A true Cynic.

CYNIC, n. A blackguard whose faulty vision sees things as they are, not as they ought to be. Hence the custom among the Scythians of plucking out a cynic’s eyes to improve his vision.

One hundred and five years ago, in 1906, a book written by the infamous curmudgeon Ambrose Bierce was published as The Cynic’s Word Book. It was Bierce’s preference that the book — a collection of satirical definitions which he had written for various newspapers “in a desultory way at long intervals” from 1881 to 1906 — be called The Devil’s Dictionary, but publishers had always been nervous about the anti-religious implications of the title. In 1906, American bookshelves were flooded with “a score of ‘cynic’ books — The Cynic’s This, The Cynic’s That, The Cynic’s t’Other,” to name a few. As far as those other “cynic” books were concerned, Bierce added, “most” were “merely stupid, though… More…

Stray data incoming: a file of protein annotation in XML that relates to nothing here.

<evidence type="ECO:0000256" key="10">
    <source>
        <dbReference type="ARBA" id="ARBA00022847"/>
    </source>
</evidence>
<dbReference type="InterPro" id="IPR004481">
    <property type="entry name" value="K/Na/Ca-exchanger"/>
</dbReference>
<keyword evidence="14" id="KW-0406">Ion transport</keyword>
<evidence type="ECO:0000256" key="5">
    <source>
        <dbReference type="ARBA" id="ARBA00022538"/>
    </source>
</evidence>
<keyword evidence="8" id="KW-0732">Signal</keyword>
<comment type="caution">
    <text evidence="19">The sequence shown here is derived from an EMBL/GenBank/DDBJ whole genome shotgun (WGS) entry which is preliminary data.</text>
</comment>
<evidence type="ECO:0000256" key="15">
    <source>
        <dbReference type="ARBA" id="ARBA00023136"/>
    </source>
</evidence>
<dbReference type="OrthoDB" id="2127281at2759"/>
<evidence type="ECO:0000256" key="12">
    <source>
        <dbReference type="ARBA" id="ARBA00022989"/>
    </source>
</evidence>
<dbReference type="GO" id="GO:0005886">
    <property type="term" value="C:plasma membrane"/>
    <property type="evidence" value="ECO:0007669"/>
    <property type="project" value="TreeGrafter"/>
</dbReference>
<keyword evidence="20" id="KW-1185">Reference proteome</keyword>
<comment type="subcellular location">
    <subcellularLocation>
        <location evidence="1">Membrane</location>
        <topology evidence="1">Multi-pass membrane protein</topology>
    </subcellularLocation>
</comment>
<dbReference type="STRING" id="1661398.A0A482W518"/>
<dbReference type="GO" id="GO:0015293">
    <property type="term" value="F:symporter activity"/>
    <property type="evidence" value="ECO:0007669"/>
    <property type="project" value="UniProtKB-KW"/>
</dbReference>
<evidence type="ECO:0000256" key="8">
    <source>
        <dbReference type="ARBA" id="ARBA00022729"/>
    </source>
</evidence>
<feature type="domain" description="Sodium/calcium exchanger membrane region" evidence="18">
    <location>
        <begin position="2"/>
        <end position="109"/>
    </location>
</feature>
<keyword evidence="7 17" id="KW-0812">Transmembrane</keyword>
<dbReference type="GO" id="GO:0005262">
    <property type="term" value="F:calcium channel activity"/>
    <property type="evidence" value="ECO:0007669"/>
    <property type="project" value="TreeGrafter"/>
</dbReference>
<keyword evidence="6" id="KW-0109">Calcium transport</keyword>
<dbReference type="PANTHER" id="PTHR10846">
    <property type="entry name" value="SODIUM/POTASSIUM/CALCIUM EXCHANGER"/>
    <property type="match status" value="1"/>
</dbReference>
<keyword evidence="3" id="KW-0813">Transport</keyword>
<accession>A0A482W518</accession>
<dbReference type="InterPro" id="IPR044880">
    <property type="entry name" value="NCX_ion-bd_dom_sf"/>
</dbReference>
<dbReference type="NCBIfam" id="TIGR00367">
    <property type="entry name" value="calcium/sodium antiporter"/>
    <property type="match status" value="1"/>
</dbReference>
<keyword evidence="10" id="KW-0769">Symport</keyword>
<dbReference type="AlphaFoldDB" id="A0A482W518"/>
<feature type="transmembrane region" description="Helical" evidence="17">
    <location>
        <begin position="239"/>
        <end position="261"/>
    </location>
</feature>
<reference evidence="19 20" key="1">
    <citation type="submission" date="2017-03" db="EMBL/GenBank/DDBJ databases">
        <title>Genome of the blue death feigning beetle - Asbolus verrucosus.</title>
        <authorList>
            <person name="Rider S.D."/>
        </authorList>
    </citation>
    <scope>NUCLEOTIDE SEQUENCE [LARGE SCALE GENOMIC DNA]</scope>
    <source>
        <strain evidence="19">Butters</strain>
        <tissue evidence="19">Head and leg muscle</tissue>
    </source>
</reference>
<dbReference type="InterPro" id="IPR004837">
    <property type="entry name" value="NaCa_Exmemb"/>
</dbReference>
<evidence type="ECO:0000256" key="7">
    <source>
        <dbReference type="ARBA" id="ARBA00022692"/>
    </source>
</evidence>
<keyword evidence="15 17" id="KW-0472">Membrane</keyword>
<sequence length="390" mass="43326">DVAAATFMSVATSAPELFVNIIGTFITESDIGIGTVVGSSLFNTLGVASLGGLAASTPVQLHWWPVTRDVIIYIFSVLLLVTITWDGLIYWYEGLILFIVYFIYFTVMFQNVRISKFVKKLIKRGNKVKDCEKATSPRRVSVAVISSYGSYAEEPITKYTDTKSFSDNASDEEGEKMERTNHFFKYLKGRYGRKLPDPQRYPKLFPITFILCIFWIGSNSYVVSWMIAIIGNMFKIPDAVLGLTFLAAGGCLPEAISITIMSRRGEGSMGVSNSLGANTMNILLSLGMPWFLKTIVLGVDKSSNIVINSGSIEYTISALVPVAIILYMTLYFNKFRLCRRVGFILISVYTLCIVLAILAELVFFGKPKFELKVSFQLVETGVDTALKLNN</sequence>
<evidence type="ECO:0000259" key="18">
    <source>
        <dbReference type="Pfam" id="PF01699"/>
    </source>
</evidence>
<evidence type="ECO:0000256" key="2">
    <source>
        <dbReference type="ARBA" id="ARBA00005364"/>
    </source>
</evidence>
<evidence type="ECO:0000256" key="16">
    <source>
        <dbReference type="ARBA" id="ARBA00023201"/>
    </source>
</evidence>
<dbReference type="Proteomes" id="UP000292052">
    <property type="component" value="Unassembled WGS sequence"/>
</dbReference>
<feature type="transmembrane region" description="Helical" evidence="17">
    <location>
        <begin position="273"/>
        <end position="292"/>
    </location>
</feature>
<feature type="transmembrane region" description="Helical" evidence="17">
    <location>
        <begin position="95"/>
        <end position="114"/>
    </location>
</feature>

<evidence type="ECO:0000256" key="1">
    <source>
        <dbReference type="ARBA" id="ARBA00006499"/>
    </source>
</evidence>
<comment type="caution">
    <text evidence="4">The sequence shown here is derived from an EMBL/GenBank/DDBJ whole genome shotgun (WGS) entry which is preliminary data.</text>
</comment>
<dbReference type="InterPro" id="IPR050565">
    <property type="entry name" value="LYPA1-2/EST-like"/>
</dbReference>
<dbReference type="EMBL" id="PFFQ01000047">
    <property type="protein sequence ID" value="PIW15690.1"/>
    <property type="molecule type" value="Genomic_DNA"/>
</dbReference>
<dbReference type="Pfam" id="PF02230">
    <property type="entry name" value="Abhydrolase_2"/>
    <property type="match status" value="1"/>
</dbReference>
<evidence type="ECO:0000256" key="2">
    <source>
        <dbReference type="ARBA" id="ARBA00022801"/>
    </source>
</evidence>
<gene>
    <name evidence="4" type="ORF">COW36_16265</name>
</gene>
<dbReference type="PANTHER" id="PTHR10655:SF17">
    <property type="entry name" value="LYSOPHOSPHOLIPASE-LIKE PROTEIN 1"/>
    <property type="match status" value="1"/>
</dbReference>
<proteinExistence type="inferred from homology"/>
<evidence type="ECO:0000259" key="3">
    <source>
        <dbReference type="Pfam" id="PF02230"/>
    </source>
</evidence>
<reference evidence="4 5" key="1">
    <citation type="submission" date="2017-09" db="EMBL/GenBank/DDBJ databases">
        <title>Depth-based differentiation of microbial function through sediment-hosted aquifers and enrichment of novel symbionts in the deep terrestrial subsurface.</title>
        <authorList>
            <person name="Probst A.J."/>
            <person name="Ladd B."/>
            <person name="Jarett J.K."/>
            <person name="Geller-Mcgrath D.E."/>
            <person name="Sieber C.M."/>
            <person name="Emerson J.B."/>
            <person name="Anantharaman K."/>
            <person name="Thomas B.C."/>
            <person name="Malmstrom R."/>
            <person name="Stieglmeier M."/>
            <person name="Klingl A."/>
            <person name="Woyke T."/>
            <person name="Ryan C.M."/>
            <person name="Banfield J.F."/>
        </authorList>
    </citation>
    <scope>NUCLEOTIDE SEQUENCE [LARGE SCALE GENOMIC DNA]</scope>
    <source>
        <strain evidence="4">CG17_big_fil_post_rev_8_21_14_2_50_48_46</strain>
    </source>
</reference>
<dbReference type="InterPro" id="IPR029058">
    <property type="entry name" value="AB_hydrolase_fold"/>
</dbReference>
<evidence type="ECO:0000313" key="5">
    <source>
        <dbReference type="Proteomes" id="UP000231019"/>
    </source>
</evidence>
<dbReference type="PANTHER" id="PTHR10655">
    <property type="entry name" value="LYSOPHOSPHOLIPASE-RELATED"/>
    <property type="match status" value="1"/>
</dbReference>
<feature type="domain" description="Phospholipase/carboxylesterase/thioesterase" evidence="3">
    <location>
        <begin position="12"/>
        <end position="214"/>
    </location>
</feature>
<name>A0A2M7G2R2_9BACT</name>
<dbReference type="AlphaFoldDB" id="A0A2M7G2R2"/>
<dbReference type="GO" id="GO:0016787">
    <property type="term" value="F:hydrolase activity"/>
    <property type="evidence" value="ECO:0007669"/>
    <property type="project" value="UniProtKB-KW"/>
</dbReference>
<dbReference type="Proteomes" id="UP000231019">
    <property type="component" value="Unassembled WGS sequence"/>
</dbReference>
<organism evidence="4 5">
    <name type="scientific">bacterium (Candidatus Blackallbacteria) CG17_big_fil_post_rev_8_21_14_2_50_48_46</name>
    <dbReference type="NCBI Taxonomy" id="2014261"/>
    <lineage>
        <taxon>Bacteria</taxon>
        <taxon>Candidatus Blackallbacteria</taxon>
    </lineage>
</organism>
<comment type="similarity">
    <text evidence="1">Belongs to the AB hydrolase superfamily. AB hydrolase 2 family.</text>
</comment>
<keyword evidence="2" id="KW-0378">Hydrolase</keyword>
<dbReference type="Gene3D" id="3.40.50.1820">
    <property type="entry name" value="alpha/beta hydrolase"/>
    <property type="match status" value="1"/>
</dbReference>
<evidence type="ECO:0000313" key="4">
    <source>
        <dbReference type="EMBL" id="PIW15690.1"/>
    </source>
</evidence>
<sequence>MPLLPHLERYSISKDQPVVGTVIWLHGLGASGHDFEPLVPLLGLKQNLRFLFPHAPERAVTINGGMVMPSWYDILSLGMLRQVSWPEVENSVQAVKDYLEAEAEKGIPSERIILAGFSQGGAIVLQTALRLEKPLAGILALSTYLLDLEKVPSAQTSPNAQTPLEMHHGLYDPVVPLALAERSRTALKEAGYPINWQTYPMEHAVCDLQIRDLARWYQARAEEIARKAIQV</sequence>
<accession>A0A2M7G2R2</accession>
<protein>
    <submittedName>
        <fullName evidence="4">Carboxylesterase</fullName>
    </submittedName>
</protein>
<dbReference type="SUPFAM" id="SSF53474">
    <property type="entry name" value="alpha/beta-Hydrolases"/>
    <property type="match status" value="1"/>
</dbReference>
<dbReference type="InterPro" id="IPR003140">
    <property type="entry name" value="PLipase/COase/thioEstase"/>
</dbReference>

A way with words. All of them.

 

Samuel Johnson is a god now. That’s a fitting accomplishment for a man celebrating his 300th this September. It is ironic, though. Johnson was big in every way. He had a penchant for looming. His shadow left most of his contemporaries with little access to the sun. But he was human. His bigness was terrestrial, not divine. He loudly and with gusto proclaimed the vices and virtues of humankind, of which the former generally outnumbered the latter. He always kept in mind that what we see, we see through a glass, darkly.

The contrast between the finitude of the man and the infinitude of his reputation is preserved in his longest-lasting and most peculiar work, the Dictionary. Dictionaries were relatively new inventions in Johnson’s time. They were the necessary product of an increasingly literate society with ever more… More…